Last week’s Senate hearing on security clearance reform focused on defense contractors and necessary reforms to prevent another Aaron Alexis from falling through the cracks. Several issues are of specific interest to the background investigator community, including proposals to shorten the length of time between periodic reinvestigations; improving technology and increasing the automation involved in the background investigation process; and creating uniform standards of training for background investigators.
An 0p-ed in the Washington Post by former deputy secretary of defense and chairman of the Defense Policy Board John Hamre calls the current security clearance process pathetic.
Hamre relayed the process he had to go through for his recent top secret security clearance renewal. For unclear reasons he had to re-submit his electronic SF-86. While this itself was an annoyance, it seemed to be the security clearance interview that sent Hamre over the edge in his frustration with the process.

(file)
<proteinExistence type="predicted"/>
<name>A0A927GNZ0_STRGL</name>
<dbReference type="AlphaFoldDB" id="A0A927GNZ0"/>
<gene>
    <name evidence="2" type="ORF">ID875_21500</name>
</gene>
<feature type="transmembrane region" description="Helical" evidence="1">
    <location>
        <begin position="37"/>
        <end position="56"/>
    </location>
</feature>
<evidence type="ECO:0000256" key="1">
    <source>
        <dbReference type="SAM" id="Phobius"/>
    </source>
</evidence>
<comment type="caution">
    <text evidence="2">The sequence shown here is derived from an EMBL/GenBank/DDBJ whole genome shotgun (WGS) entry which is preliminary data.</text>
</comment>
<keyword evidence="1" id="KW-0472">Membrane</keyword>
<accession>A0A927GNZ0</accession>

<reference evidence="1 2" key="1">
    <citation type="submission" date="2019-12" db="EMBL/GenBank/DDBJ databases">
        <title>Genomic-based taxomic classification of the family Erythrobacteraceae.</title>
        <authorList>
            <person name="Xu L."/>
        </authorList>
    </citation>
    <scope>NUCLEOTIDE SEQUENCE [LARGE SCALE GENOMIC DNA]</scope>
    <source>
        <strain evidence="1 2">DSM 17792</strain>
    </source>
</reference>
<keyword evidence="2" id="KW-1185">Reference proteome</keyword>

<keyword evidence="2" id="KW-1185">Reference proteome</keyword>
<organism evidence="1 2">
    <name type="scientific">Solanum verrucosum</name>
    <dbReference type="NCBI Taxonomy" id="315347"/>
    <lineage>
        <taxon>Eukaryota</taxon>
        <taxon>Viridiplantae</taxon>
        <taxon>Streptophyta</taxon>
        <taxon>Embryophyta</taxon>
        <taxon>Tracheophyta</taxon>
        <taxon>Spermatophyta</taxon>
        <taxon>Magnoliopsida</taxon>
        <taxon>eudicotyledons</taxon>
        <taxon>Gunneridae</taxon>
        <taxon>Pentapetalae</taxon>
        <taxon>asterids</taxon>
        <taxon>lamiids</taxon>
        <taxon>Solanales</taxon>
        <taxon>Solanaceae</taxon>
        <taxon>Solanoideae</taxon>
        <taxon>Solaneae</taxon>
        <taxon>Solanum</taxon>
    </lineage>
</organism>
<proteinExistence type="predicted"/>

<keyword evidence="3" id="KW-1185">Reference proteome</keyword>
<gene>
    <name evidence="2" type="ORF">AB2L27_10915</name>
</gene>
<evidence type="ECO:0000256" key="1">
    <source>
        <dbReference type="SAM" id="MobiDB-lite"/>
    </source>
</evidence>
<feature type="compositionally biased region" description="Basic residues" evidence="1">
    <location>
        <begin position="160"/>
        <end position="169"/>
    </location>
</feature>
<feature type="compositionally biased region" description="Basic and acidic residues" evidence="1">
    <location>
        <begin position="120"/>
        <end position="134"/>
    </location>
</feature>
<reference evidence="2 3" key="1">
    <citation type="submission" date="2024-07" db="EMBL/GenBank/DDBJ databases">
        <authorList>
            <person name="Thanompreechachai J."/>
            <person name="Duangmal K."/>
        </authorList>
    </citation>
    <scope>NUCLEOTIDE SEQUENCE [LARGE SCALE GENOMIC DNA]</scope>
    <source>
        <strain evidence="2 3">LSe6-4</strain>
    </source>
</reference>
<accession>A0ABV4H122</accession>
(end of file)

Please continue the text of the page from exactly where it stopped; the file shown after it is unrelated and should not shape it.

It’s a frequent problem particularly in the government-driven Washington, D.C. area – highly skilled cleared personnel left sitting on their hands for months at a time while awaiting security clearance reciprocity or transfer between agencies. In some cases the individuals are able to await work in a government office, although with limited access to networks, systems or other tools of the job. In other cases, they’re sitting at home, literally doing nothing except perhaps administrative duties while awaiting clearance transfer and subsequent placement.
ClearanceJobs founder and managing director Evan Lesser was recently interviewed by Federal Times about security clearance processing and progress. While dramatic improvements in processing times have been made in recent years and the security clearance program has been taken off the Government Accountability Office hot seat, there’s still a lot to be done.